T-SQL Query Plan Analysis Prelude

T-SQL Query Plan Analysis Prelude

Have you ever found yourself pulling your own hair with both hands, desperate to understand why that stubborn T-SQL query runs so desperately slow? Were you intrigued by the cool if complex visuals of its query plan? Did you try to turn its knowledge into insight but couldn’t figure out a Hash Match from a Nested Loop?

If so, this series might be for you.

There comes a time in every project where some queries start running as fast as a snail tied to a heavy anvil. Why does this happen? Why can’t those queries be more like a cheetah on a double espresso? Well, there can be a myriad of reasons why this happens. So which reasons tend to be the most common? If you’ve been doing this stuff for a while, you might have seen issues such as network communications getting clogged up with big queries, low memory on the server, dubious database design or a worrying lack of coffee during development activities.

I think the last one is especially important, at least for a java junkie such as yours truly. The number of times I’ve found myself writing dubious T-SQL code is inversely proportional to having had that morning brew in the same day.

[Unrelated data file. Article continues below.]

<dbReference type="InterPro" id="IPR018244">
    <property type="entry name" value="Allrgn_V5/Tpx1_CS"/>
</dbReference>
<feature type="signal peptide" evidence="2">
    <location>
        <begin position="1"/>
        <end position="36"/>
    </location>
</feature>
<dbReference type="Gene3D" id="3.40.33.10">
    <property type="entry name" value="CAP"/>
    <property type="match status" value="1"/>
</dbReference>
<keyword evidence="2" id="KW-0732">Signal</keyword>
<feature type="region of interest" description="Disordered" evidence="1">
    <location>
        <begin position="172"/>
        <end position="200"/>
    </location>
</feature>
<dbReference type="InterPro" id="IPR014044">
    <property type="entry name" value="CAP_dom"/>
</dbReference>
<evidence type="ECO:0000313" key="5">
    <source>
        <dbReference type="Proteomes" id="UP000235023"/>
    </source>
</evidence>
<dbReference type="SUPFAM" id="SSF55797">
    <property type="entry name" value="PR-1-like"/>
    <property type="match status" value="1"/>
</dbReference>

Now while I doubt it will ever be able to help with coffee deprivation issues, a query plan can be a valuable source of insight for troubleshooting performance gone astray in our problematic query. Of course, a query plan is but one of multiple source of insight we have available. We might need to evaluate each one of those sources in order to understand how to fix a specific wobble.

It is therefore important to know both what we can and can’t do with a query plan.

During this series, we’ll be exploring a number of questions, such as:

  • What can query plans do for us? And what can’t they?
  • How can we capture and look at query plans?
  • How can we interpret those query plans and make sense of them?
  • What common performance-devouring patterns can we look out for?

I hope this series will be as useful to you as it will be fun for me.

So how about you? Have you been adventuring in query plans for long? What have been your greatest head-scratchers? And what would like to understand better?

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About Jorge Candeias

Jorge helps organizations build high-performing solutions on the Microsoft tech stack.

London, United Kingdom https://jorgecandeias.github.io